Quantum mechanical calculation of electron spin flip in a helical undulator L. N. Hand1 and A. Skuja2 1

Department of Physics, Cornell University, Ithaca 14853, New York, USA Department of Physics, University of Maryland, College Park 20742, Maryland, USA (Received 24 September 2011; published 19 January 2012)

2

We derive a four-component spinor wave function for an electron in a helical undulator which, in the relativistic limit, successfully reproduces all of the results of the classical calculation for the radiation angular distribution, polarization, and energy spectrum. This wave function also allows the nonclassical calculation of the spin flip. For electron energies below the several hundred GeV range, the spin-flip probability is negligible, but for higher energies and high undulator strengths it cannot be neglected if beam polarization is to be preserved, even though nonflip radiation still greatly dominates the radiation intensity. The anomalous magnetic moment ae is seen to play a dominant role in the helical undulator spin-flip process. The probability of spin flip is shown to have a 5 dependence on electron energy. For high energy electrons, the direction of spin flip is independent of the handedness of the undulator. As a result, at sufficiently high energy, a polarized electron or positron beam rapidly depolarizes by spontaneous radiation in the undulator. Because of the high correlation between the direction of spin flip and the handedness of the spin-flip radiation, we conjecture that it may be possible to polarize electrons by using the intense circularly polarized photons in the helical undulator to stimulate spin flip. DOI: 10.1103/PhysRevSTAB.15.010701

PACS numbers: 41.60.m, 29.27.Hj, 41.75.Ht

I. INTRODUCTION Relativistic electron beams passing through helical undulators are an increasingly common source of circularly polarized x rays [1]. Calculations of the nature of this form of synchrotron radiation are usually done with classical electrodynamics [2]. For most purposes, it is unnecessary to take into account the wave nature of the electrons, since the classical description of the radiation process is perfectly adequate. However, in order to calculate the probability of spin flip caused by radiation, we must use a quantum mechanical calculation by solving the Dirac equation. Historically, radiative effects on electron spin were treated for storage rings in a series of papers 30 to 40 years ago [3–5]. In a 1987 Physical Review Letters (PRL) [6,7], we showed that a simpler treatment could obtain the same results. In that paper the electron motion was described by a classical electron orbital Hamiltonian and twocomponent spinor in a Bargmann-Michel-Telegdi (BMT) Hamiltonian [8]. Both the electron orbit and the electron spin interact with both the classical magnetic guide fields and the quantized radiation field. This semiclassical approach was shown to reproduce all of the results of Sokolov and Ternov and Derbenev and Kondratenko. We calculated the damping effects on the spin, i.e., the radiation damping which leads to polarization. This approach included the effects of orbital motion on the spin and thus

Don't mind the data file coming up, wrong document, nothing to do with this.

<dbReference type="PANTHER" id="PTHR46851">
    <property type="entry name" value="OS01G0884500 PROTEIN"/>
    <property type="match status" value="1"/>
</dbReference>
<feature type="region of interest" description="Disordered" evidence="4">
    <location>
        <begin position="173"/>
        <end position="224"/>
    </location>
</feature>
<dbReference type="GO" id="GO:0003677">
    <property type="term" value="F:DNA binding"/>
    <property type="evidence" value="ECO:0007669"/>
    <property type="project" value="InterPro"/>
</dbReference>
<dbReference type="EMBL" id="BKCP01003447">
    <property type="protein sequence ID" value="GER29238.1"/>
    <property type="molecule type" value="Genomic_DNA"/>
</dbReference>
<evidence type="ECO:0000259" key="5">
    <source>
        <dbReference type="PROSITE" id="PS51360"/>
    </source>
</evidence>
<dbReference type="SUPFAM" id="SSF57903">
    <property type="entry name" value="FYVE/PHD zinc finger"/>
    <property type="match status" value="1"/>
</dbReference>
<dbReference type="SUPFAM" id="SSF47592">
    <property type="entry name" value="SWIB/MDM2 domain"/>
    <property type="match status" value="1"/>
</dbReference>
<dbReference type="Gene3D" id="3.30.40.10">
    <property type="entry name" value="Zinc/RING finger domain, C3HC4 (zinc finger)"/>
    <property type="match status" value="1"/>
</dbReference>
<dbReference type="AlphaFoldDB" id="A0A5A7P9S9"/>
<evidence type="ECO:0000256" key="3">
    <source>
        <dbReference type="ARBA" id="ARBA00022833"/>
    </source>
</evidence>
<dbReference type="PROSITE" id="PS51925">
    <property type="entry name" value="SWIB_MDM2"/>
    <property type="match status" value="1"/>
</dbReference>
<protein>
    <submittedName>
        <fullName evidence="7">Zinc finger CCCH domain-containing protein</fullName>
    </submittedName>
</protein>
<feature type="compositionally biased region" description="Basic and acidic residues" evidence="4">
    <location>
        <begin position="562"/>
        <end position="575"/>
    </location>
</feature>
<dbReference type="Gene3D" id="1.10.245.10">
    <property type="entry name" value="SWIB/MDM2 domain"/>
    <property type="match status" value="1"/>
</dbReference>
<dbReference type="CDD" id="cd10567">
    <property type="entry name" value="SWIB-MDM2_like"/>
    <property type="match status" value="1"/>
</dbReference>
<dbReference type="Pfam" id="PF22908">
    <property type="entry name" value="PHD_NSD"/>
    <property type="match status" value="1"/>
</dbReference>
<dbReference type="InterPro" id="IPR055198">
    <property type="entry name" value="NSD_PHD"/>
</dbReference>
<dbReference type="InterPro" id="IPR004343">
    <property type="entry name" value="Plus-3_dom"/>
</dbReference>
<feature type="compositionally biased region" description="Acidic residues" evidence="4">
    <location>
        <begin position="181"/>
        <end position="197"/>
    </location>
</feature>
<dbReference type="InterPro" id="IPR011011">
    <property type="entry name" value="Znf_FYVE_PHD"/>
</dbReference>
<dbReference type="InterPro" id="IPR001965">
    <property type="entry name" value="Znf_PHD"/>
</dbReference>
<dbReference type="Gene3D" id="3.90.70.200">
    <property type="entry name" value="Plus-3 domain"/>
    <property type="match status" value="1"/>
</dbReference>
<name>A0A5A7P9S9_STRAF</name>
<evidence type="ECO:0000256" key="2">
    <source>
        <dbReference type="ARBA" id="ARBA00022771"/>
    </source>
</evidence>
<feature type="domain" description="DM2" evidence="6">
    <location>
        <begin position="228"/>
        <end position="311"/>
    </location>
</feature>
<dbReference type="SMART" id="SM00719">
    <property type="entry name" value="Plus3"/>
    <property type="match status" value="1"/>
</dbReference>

Published by the American Physical Society under the terms of the Creative Commons Attribution 3.0 License. Further distribution of this work must maintain attribution to the author(s) and the published article’s title, journal citation, and DOI.

1098-4402=12=15(1)=010701(7)

obtained the spin resonance conditions derived by Chao [5]. It was not necessary to solve a Dirac wave equation for the orbital motion. The phenomenological use of an anomalous moment term in the BMT equation has been vindicated by many experiments on polarization in storage rings and g-2 experiments [9]. The effect of radiation on both orbit and spin was included by treating radiation effects as a perturbation initiated by the quantized radiation field. This is standard practice (see, for example, the book by Heitler [10]). This approach derived all fluctuation and damping effects on the classical electron orbit. Our 1987 paper [6] was for a circular storage ring. A single-pass undulator represents an entirely different physical situation, however. Radiation damping and fluctuations can be neglected. A different approach was used for the undulator calculation. We derive the fourcomponent spinor wave function for the Dirac equation including the phenomenological anomalous moment for an electron/positron in an ideal undulator field in the relativistic limit. Again, radiation is treated as a perturbation, but without explicitly using the BMT equation phenomenology. Both spin-flip and nonflip probability distributions are obtained as a result. We introduce a form of the four-component spinor wave function which is well suited to the electron relativistic kinematic limit, 1. In contrast with the case of circular storage rings, here we ignore stochastic radiative effects, fluctuations, and damping, since the electrons make only a single pass in the undulator. With these assumptions, it can be shown that the spontaneous r